• Italian Crisis Deepens: The political stalemate in Italy shows no sign of abating anytime soon. Center-left leader Pier Luigi Bersani urged the leader of the 5-Star Movement, Beppe Grillo, to support a new government or agree to new elections. Grillo has refused to throw his support behind any other party, resulting in a political deadlock that threatens to paralyze the Eurozone’s third largest economy. Grillo, a former comedian, has not minced his disdain for the established political leaders, and called Bersani a “dead man walking”. The stalemate could force new elections in a country weary from a sluggish economy, a staggering debt and a dyfunctional electoral system.
  • Grillo proposes referendum on euro:  Beppe Grillo, head of Italy’s Five Star Movement, was in the weekend headlines after suggesting that Italy hold a referendum on whether to remain in the Eurozone. Italy’s is staggering under a debt of two trillion euros, and Grillo has called for the country to renegotiate the debt. Grillo, who led his party to a stunning showing in last week’s election, can now play kingmaker in any coalition talks, and his rhetoric attacking the euro and harsh spending cuts can no longer be dismissed. Many analysts believe that Grillo, who has risen to political prominence on a huge protest vote, would prefer returning to the polls rather than forming a coalition with the established parties.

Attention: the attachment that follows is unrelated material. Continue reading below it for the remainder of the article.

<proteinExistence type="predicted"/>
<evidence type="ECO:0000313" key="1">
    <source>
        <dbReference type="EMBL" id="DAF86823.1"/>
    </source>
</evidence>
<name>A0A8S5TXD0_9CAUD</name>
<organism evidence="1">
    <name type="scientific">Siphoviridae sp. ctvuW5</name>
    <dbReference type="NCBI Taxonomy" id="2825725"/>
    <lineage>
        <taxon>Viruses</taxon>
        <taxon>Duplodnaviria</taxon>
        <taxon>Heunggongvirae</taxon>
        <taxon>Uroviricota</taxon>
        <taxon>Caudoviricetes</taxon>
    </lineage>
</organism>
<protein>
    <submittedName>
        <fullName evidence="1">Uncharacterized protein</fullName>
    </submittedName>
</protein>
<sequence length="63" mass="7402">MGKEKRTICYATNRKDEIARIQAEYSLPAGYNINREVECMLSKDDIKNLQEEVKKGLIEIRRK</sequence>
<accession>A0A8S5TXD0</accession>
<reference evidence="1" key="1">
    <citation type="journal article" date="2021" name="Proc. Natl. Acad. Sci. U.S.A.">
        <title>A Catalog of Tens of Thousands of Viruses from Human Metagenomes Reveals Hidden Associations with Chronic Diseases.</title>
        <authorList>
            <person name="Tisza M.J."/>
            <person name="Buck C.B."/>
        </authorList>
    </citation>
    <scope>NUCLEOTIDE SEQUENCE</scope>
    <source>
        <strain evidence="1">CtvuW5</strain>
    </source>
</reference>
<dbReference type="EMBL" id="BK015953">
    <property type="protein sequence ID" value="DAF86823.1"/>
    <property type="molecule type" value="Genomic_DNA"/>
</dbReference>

• US faces another fiscal crisis: Remember the fiscal cliff crisis just a few months ago? This time the budget crisis is called “sequestration”, which saw $85 billion in automatic spending cuts kick in on Friday, as the Democrats and Republicans failed to reach agreement and were quick to point fingers at each other for the impasse. The core issues, spending cuts and tax reforms, continue to divide US lawmakers along party lines. Republicans want to take the axe to social programs such as Medicaide, while Democrats insists on tax hikes as part of any deficit reduction plan. The negotiations, and the mutual finger pointing of blame and bad will, are set to continue on Capitol Hill.